Dr. Levine’s interest in pressure ulcers began in the 1980s during his geriatric training when he noticed that many of his nursing home patients had pressure ulcers but there was little reliable information on treatment methods. This motivated him to study not just prevention and treatment of chronic wounds, but to delve into the rich history of wound care over the centuries. He has since published a number of articles on historical topics ranging from wound care in ancient Egypt through the 20th Century.

The views expressed in this post are solely those of the author, and do not represent the views of any medical school or national organization, WoundSource, Kestrel Health Information, Inc., its affiliates, or subsidiary companies.

Comments

Thank you for sharing that incredible image of a biofilm Dr. Levine and for the important information about biofilms and wound care. Biofilms are amazing, incredibly complex and difficult to eliminate. There are many natural ingredients (including polyphenols) found in our small molecule nutrient-rich skin and wound care that help in the fight against wound biofilms and we are grateful that you have highlighted this very important problem in wound care.

Local Manuka honey as antimicrobial is fair enough for biofilm ,if the patient not manifesting any fever or signs of systemic inflammatory response syndrome

great photo but where is the biofilm?
Is it the central dark area?
photo caption is not clear

It is important to recognize that revolutionary photos in the past two years have shown us that biofilms in vivo (on humans) look nothing like biofilms in vitro (in petri dishes). Dr. Chandon Sen's team of researchers discussed this at the annual meeting of the Wound Healing Society in 2015 (and displayed posters). The morphology is likely so dramatically different because the organisms making up the biofilm are responding to the body's powerful immune system. Although pseudomonas is an integral part of most biofilms, it is also a commensal bacteria at times, preventing the proliferation of candida when the skin becomes overly alkaline. The skin's acid mantle usually prevents overgrowth of pseudomonas, and applying an acid (such as dilute household vinegar) is how one usually kills it.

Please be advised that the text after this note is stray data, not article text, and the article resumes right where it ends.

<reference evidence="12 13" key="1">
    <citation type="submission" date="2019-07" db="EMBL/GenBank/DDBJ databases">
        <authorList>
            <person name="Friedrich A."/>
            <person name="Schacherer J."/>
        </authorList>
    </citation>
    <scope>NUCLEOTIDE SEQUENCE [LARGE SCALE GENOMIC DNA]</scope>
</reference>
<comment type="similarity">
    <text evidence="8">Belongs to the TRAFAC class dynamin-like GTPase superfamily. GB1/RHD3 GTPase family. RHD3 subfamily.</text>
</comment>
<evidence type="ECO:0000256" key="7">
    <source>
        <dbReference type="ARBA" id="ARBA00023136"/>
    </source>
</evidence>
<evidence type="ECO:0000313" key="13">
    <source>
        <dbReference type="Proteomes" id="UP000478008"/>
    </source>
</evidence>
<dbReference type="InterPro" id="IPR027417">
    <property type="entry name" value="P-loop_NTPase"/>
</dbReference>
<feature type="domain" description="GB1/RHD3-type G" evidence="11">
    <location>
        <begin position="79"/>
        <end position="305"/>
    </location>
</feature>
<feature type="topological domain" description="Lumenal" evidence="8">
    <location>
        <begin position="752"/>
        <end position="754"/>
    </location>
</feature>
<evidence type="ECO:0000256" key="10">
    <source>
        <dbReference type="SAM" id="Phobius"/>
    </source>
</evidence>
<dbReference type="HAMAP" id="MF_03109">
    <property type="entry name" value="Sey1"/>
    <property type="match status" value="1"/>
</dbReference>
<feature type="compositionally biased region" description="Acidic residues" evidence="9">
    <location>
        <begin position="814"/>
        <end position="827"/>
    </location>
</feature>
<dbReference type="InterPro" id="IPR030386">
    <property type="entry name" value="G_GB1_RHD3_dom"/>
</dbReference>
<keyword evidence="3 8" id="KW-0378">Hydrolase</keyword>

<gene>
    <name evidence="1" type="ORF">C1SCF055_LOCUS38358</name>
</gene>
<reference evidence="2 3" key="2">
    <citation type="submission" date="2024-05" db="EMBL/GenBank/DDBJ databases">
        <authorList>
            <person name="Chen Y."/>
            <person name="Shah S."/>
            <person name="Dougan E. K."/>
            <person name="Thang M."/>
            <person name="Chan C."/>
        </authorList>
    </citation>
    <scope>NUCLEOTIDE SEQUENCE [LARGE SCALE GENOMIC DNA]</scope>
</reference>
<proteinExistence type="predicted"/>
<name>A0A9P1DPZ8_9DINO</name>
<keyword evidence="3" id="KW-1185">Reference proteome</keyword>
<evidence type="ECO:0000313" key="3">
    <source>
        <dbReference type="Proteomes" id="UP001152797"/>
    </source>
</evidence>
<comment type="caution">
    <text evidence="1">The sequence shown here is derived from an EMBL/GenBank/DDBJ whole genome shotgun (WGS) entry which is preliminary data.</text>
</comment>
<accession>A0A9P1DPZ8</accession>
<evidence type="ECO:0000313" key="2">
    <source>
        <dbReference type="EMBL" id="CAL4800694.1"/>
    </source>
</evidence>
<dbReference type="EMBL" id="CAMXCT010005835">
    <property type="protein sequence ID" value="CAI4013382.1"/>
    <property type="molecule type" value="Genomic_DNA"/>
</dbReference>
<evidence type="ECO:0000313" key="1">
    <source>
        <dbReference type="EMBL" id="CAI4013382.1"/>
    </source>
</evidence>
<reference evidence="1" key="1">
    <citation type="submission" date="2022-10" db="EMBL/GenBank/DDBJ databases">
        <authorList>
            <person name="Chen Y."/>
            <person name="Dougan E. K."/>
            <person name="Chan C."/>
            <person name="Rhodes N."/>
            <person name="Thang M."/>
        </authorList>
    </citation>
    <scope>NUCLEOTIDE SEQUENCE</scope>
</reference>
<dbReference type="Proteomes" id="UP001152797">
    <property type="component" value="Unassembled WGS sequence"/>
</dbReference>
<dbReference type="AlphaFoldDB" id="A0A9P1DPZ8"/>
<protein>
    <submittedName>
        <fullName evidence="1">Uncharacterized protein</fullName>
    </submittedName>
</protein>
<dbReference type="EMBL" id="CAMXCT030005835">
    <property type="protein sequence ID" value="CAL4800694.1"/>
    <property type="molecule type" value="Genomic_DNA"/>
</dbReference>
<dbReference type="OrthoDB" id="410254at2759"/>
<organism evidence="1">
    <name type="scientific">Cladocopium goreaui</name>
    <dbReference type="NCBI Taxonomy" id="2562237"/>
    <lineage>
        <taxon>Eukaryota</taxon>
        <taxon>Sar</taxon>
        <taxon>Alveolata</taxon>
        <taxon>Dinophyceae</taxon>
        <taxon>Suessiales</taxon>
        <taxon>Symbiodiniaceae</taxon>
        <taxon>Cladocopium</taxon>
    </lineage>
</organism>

This is very timely! The focus of chronic wound management at the bedside/clinician level has been on "what dressing do I use?". We are now seeing the impact of biofilm on keeping bacteria well hidden/protected-- and in helping bacteria spread. It's fascinating... but also raises the need to focus on how to get rid of biofilm (a big challenge!). Surgical debridement, aggressive removal appears to be essential. So, irrigation and scrubbing of the wound bed (which sounds contrary to what we have practiced) where there is a liklihood of biofilm, should be done. As well, traditional dressings with silver, honey, iodine, methylene blue/gentian violet have some potential-- but other treatments such as Lactoferrin, Xylitol and Farnasol have shown to help break up the biofilm/bacterial connectors.
We do need to recognize that biofilm must be dealt with if wounds are to heal.